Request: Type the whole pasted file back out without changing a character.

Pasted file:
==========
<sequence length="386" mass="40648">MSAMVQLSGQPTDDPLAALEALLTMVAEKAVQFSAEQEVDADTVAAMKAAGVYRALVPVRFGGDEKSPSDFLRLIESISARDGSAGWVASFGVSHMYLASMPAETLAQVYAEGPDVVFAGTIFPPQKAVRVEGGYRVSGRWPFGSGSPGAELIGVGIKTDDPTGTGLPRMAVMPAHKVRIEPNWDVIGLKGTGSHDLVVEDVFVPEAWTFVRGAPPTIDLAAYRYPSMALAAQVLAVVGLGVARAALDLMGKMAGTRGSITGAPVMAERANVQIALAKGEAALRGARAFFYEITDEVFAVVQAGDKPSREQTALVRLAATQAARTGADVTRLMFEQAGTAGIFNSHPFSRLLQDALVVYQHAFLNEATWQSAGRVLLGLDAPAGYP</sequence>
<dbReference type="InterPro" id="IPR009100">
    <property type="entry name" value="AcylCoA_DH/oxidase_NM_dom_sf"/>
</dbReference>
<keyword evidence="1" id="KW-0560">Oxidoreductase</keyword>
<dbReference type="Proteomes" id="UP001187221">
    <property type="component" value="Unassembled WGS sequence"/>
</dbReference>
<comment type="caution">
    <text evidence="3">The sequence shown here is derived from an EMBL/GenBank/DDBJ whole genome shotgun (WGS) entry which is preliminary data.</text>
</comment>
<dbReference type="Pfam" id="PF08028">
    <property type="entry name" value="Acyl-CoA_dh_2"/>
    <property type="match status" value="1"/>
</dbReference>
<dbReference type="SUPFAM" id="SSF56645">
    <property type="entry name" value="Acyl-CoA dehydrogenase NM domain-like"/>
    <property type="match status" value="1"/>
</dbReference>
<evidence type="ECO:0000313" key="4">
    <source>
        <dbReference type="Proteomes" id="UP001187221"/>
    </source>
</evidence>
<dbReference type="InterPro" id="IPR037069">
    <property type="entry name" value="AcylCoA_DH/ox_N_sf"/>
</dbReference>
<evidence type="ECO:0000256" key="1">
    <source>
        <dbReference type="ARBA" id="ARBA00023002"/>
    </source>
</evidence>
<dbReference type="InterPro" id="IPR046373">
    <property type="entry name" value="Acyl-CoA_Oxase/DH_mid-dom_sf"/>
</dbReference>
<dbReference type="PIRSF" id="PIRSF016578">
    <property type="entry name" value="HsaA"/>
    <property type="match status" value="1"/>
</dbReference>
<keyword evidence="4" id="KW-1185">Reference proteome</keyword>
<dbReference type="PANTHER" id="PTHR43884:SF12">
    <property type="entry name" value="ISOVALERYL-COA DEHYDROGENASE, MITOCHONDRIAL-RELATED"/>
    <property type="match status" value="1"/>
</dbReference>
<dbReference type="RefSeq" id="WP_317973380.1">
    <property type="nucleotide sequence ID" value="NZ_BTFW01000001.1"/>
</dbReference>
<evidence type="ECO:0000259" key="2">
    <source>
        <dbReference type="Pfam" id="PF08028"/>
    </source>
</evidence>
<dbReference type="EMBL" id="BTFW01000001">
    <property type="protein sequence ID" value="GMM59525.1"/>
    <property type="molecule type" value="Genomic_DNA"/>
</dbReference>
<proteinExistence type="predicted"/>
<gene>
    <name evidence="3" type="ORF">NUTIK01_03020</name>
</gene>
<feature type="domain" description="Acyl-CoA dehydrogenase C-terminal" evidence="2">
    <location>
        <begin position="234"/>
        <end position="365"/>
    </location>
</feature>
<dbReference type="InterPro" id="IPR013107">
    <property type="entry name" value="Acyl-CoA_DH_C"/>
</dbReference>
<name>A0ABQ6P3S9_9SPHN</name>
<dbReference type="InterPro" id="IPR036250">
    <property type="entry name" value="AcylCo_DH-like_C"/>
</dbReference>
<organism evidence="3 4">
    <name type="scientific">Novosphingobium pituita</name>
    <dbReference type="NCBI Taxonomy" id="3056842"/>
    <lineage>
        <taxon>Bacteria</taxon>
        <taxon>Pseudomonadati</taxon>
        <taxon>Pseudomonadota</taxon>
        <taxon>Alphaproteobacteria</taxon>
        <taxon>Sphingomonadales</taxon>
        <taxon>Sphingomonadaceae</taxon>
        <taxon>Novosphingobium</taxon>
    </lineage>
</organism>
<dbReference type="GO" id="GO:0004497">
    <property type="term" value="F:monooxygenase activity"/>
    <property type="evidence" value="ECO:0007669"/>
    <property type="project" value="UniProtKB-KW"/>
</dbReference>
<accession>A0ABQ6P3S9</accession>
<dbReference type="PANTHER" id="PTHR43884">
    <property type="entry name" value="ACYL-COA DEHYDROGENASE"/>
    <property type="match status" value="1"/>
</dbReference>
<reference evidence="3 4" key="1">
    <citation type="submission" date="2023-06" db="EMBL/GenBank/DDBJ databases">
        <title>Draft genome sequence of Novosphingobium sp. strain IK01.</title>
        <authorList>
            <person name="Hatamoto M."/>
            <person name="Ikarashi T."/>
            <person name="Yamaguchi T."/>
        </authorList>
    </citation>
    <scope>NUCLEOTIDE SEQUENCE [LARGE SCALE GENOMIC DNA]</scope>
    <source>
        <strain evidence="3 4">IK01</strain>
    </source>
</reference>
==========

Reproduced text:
<sequence length="386" mass="40648">MSAMVQLSGQPTDDPLAALEALLTMVAEKAVQFSAEQEVDADTVAAMKAAGVYRALVPVRFGGDEKSPSDFLRLIESISARDGSAGWVASFGVSHMYLASMPAETLAQVYAEGPDVVFAGTIFPPQKAVRVEGGYRVSGRWPFGSGSPGAELIGVGIKTDDPTGTGLPRMAVMPAHKVRIEPNWDVIGLKGTGSHDLVVEDVFVPEAWTFVRGAPPTIDLAAYRYPSMALAAQVLAVVGLGVARAALDLMGKMAGTRGSITGAPVMAERANVQIALAKGEAALRGARAFFYEITDEVFAVVQAGDKPSREQTALVRLAATQAARTGADVTRLMFEQAGTAGIFNSHPFSRLLQDALVVYQHAFLNEATWQSAGRVLLGLDAPAGYP</sequence>
<dbReference type="InterPro" id="IPR009100">
    <property type="entry name" value="AcylCoA_DH/oxidase_NM_dom_sf"/>
</dbReference>
<keyword evidence="1" id="KW-0560">Oxidoreductase</keyword>
<dbReference type="Proteomes" id="UP001187221">
    <property type="component" value="Unassembled WGS sequence"/>
</dbReference>
<comment type="caution">
    <text evidence="3">The sequence shown here is derived from an EMBL/GenBank/DDBJ whole genome shotgun (WGS) entry which is preliminary data.</text>
</comment>
<dbReference type="Pfam" id="PF08028">
    <property type="entry name" value="Acyl-CoA_dh_2"/>
    <property type="match status" value="1"/>
</dbReference>
<dbReference type="SUPFAM" id="SSF56645">
    <property type="entry name" value="Acyl-CoA dehydrogenase NM domain-like"/>
    <property type="match status" value="1"/>
</dbReference>
<evidence type="ECO:0000313" key="4">
    <source>
        <dbReference type="Proteomes" id="UP001187221"/>
    </source>
</evidence>
<dbReference type="InterPro" id="IPR037069">
    <property type="entry name" value="AcylCoA_DH/ox_N_sf"/>
</dbReference>
<evidence type="ECO:0000256" key="1">
    <source>
        <dbReference type="ARBA" id="ARBA00023002"/>
    </source>
</evidence>
<dbReference type="InterPro" id="IPR046373">
    <property type="entry name" value="Acyl-CoA_Oxase/DH_mid-dom_sf"/>
</dbReference>
<dbReference type="PIRSF" id="PIRSF016578">
    <property type="entry name" value="HsaA"/>
    <property type="match status" value="1"/>
</dbReference>
<keyword evidence="4" id="KW-1185">Reference proteome</keyword>
<dbReference type="PANTHER" id="PTHR43884:SF12">
    <property type="entry name" value="ISOVALERYL-COA DEHYDROGENASE, MITOCHONDRIAL-RELATED"/>
    <property type="match status" value="1"/>
</dbReference>
<dbReference type="RefSeq" id="WP_317973380.1">
    <property type="nucleotide sequence ID" value="NZ_BTFW01000001.1"/>
</dbReference>
<evidence type="ECO:0000259" key="2">
    <source>
        <dbReference type="Pfam" id="PF08028"/>
    </source>
</evidence>
<dbReference type="EMBL" id="BTFW01000001">
    <property type="protein sequence ID" value="GMM59525.1"/>
    <property type="molecule type" value="Genomic_DNA"/>
</dbReference>
<proteinExistence type="predicted"/>
<gene>
    <name evidence="3" type="ORF">NUTIK01_03020</name>
</gene>
<feature type="domain" description="Acyl-CoA dehydrogenase C-terminal" evidence="2">
    <location>
        <begin position="234"/>
        <end position="365"/>
    </location>
</feature>
<dbReference type="InterPro" id="IPR013107">
    <property type="entry name" value="Acyl-CoA_DH_C"/>
</dbReference>
<name>A0ABQ6P3S9_9SPHN</name>
<dbReference type="InterPro" id="IPR036250">
    <property type="entry name" value="AcylCo_DH-like_C"/>
</dbReference>
<organism evidence="3 4">
    <name type="scientific">Novosphingobium pituita</name>
    <dbReference type="NCBI Taxonomy" id="3056842"/>
    <lineage>
        <taxon>Bacteria</taxon>
        <taxon>Pseudomonadati</taxon>
        <taxon>Pseudomonadota</taxon>
        <taxon>Alphaproteobacteria</taxon>
        <taxon>Sphingomonadales</taxon>
        <taxon>Sphingomonadaceae</taxon>
        <taxon>Novosphingobium</taxon>
    </lineage>
</organism>
<dbReference type="GO" id="GO:0004497">
    <property type="term" value="F:monooxygenase activity"/>
    <property type="evidence" value="ECO:0007669"/>
    <property type="project" value="UniProtKB-KW"/>
</dbReference>
<accession>A0ABQ6P3S9</accession>
<dbReference type="PANTHER" id="PTHR43884">
    <property type="entry name" value="ACYL-COA DEHYDROGENASE"/>
    <property type="match status" value="1"/>
</dbReference>
<reference evidence="3 4" key="1">
    <citation type="submission" date="2023-06" db="EMBL/GenBank/DDBJ databases">
        <title>Draft genome sequence of Novosphingobium sp. strain IK01.</title>
        <authorList>
            <person name="Hatamoto M."/>
            <person name="Ikarashi T."/>
            <person name="Yamaguchi T."/>
        </authorList>
    </citation>
    <scope>NUCLEOTIDE SEQUENCE [LARGE SCALE GENOMIC DNA]</scope>
    <source>
        <strain evidence="3 4">IK01</strain>
    </source>
</reference>